Tuesday, 31 July 2012

Ramadan Iftar at the Moroccan Embassy

Traditional Moroccan drummers at the Moroccan Embassy reception last night (Photograph: Patrick Comerford, 2012)

Patrick Comerford

I was invited to the Moroccan Ambassador’s Residence in Dublin last night for Ramadan Iftar to mark the Moroccan National Day.

Iftar is the evening meal when Muslims break their fast during Ramadan. This is often done as a community, with people gathering to break their fast together. I have experienced this in the past in Pakistan, Egypt and Turkey, when Iftar is done right after Maghrib (sunset).

Traditionally, three dates are eaten to break the fast. Many Muslims believe that feeding someone iftar as a form of charity is very rewarding. The traditional prayer for breaking the fast at the time of Iftar is: “Oh God, it is for you that I observe fast and it is with your blessing that I break it.”

At a Moroccan iftar, dates, milk, juices, and sweets typically provide the sugar surge needed after a day of going without food. Harira, a hearty lentil and tomato soup, satisfies hunger and restores energy. Hard-boiled eggs, meat-filled or seafood-filled pastries (briouats), fried fish, and pancakes might also be served.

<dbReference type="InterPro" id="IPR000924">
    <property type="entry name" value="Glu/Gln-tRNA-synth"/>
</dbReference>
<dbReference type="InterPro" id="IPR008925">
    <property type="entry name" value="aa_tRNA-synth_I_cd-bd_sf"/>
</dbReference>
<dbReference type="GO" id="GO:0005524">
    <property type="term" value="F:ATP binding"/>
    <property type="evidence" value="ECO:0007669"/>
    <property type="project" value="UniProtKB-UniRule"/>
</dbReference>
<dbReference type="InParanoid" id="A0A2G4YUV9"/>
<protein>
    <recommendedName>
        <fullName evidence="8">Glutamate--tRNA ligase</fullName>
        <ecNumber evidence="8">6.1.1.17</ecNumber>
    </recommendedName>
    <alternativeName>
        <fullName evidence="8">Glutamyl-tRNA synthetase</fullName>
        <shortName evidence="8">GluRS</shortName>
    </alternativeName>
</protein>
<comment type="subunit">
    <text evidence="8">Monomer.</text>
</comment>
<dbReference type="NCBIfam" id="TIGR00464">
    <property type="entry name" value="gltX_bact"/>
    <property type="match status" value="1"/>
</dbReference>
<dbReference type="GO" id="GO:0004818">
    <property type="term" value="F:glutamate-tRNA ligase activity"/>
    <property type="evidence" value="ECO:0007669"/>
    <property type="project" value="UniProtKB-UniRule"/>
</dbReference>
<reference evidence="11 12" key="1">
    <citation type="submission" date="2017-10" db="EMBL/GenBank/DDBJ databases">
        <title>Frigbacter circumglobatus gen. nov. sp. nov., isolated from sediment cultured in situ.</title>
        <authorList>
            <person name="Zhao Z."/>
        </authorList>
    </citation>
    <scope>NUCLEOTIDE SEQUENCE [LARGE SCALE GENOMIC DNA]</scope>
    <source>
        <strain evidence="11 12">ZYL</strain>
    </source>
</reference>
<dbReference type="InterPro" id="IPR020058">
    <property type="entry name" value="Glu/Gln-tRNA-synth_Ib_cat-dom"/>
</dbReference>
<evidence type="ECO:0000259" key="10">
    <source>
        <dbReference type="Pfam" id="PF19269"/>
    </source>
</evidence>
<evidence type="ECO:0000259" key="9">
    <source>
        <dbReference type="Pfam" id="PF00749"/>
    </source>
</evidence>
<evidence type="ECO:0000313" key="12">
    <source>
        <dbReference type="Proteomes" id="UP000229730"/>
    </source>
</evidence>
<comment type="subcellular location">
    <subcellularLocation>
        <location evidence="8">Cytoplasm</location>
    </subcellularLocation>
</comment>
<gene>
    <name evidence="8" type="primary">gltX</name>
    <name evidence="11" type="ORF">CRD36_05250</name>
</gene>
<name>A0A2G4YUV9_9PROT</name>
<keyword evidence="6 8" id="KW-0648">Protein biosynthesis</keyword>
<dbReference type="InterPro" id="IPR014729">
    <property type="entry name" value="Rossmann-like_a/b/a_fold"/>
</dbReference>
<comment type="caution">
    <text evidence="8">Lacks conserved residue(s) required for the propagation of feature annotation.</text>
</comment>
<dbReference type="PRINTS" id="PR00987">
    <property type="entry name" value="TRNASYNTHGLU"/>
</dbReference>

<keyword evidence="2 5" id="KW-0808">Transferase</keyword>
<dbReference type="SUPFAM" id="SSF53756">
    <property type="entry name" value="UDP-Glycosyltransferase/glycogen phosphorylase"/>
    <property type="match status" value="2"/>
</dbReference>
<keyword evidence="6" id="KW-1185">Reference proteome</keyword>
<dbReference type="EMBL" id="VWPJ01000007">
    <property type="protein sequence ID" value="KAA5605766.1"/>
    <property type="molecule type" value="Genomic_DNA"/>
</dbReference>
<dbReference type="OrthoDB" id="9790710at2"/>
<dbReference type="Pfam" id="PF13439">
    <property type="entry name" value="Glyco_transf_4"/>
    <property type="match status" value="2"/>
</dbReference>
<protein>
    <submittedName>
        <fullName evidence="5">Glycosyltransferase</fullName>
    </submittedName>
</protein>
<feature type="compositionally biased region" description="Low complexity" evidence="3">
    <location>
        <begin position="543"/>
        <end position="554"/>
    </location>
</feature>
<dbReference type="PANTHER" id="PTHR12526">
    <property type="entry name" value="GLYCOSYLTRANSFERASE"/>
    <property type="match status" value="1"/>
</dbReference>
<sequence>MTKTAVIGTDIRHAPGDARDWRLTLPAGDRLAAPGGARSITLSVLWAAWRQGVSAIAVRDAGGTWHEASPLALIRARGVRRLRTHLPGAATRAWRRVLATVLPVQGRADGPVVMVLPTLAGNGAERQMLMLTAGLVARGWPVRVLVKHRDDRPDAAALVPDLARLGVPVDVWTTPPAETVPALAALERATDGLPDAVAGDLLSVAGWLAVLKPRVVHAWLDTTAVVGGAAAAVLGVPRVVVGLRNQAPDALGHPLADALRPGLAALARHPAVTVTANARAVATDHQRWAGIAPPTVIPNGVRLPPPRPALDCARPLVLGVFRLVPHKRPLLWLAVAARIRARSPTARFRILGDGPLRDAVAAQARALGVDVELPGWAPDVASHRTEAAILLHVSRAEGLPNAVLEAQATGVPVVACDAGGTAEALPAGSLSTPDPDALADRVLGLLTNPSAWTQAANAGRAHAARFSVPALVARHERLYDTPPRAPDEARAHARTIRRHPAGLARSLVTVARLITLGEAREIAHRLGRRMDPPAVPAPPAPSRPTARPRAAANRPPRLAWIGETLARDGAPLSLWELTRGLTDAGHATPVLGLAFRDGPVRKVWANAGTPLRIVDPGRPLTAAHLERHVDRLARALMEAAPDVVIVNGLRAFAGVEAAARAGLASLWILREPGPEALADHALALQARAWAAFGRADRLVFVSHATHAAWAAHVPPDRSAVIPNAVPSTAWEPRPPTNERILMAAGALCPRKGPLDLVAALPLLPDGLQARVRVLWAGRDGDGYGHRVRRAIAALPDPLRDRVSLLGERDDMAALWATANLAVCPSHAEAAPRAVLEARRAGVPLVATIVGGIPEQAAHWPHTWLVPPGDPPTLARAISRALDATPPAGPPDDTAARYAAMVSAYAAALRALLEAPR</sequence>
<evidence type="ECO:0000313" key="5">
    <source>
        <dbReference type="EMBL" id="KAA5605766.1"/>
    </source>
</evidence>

Large batches of sweets such as sellou and chebekiaare are traditionally prepared in advance for use throughout the month.

Eid Al Ârch or Fête du Trône (Throne Day) on 30 July is an annual celebration marking the accession to the Moroccan throne of Mohammed VI in 1999. The Moroccan royal family is descended from the Alaouite Dynasty, founded by Moulay Ali Cherif, who became Sultan of Tafilat in 1631.

Sidi Muhammad Ben Yusuf, who was Sultan of Morocco from 1927 to 1953, became a focal point of nationalist aspirations when Morocco gained independence from France and he then ruled as king from 1957 to 1961.

At last night’s reception, which began at sunset, there was plenty of traditional Moroccan iftar food. The guests included diplomats, judges, politicians, academics, charity and aid workers, and both members of the Muslim community and church leaders – a healthy and practical exercise in Christian-Muslim dialogue.

And before the evening ended, we were entertained by traditional Moroccan drummers.